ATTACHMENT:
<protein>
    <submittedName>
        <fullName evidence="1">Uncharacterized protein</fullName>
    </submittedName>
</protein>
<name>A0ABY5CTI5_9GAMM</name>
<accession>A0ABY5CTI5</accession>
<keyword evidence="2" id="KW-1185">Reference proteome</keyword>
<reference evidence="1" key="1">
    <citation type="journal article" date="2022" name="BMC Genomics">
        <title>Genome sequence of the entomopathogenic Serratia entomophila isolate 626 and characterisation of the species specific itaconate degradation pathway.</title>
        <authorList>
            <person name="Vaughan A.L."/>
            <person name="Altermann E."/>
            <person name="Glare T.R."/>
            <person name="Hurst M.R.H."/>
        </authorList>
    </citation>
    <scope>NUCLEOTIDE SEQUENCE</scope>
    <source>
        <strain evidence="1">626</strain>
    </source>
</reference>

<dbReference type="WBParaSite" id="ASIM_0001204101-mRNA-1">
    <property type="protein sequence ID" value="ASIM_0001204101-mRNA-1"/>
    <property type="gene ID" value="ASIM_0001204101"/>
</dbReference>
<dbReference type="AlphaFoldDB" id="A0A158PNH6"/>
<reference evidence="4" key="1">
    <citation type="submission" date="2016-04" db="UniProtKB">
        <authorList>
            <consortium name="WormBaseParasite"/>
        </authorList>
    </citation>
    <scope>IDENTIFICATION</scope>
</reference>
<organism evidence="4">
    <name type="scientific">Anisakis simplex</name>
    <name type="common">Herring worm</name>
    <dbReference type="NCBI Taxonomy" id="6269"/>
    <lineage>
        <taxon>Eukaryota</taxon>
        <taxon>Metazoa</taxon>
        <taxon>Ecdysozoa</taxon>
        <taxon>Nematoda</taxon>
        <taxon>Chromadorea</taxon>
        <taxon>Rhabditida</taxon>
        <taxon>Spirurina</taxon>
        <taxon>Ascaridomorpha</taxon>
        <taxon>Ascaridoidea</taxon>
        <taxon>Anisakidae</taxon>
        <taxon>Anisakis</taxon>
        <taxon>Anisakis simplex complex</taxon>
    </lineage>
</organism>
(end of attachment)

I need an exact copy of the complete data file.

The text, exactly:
<protein>
    <submittedName>
        <fullName evidence="1">Uncharacterized protein</fullName>
    </submittedName>
</protein>
<name>A0ABY5CTI5_9GAMM</name>
<accession>A0ABY5CTI5</accession>
<keyword evidence="2" id="KW-1185">Reference proteome</keyword>
<reference evidence="1" key="1">
    <citation type="journal article" date="2022" name="BMC Genomics">
        <title>Genome sequence of the entomopathogenic Serratia entomophila isolate 626 and characterisation of the species specific itaconate degradation pathway.</title>
        <authorList>
            <person name="Vaughan A.L."/>
            <person name="Altermann E."/>
            <person name="Glare T.R."/>
            <person name="Hurst M.R.H."/>
        </authorList>
    </citation>
    <scope>NUCLEOTIDE SEQUENCE</scope>
    <source>
        <strain evidence="1">626</strain>
    </source>
</reference>

<dbReference type="WBParaSite" id="ASIM_0001204101-mRNA-1">
    <property type="protein sequence ID" value="ASIM_0001204101-mRNA-1"/>
    <property type="gene ID" value="ASIM_0001204101"/>
</dbReference>
<dbReference type="AlphaFoldDB" id="A0A158PNH6"/>
<reference evidence="4" key="1">
    <citation type="submission" date="2016-04" db="UniProtKB">
        <authorList>
            <consortium name="WormBaseParasite"/>
        </authorList>
    </citation>
    <scope>IDENTIFICATION</scope>
</reference>
<organism evidence="4">
    <name type="scientific">Anisakis simplex</name>
    <name type="common">Herring worm</name>
    <dbReference type="NCBI Taxonomy" id="6269"/>
    <lineage>
        <taxon>Eukaryota</taxon>
        <taxon>Metazoa</taxon>
        <taxon>Ecdysozoa</taxon>
        <taxon>Nematoda</taxon>
        <taxon>Chromadorea</taxon>
        <taxon>Rhabditida</taxon>
        <taxon>Spirurina</taxon>
        <taxon>Ascaridomorpha</taxon>
        <taxon>Ascaridoidea</taxon>
        <taxon>Anisakidae</taxon>
        <taxon>Anisakis</taxon>
        <taxon>Anisakis simplex complex</taxon>
    </lineage>
</organism>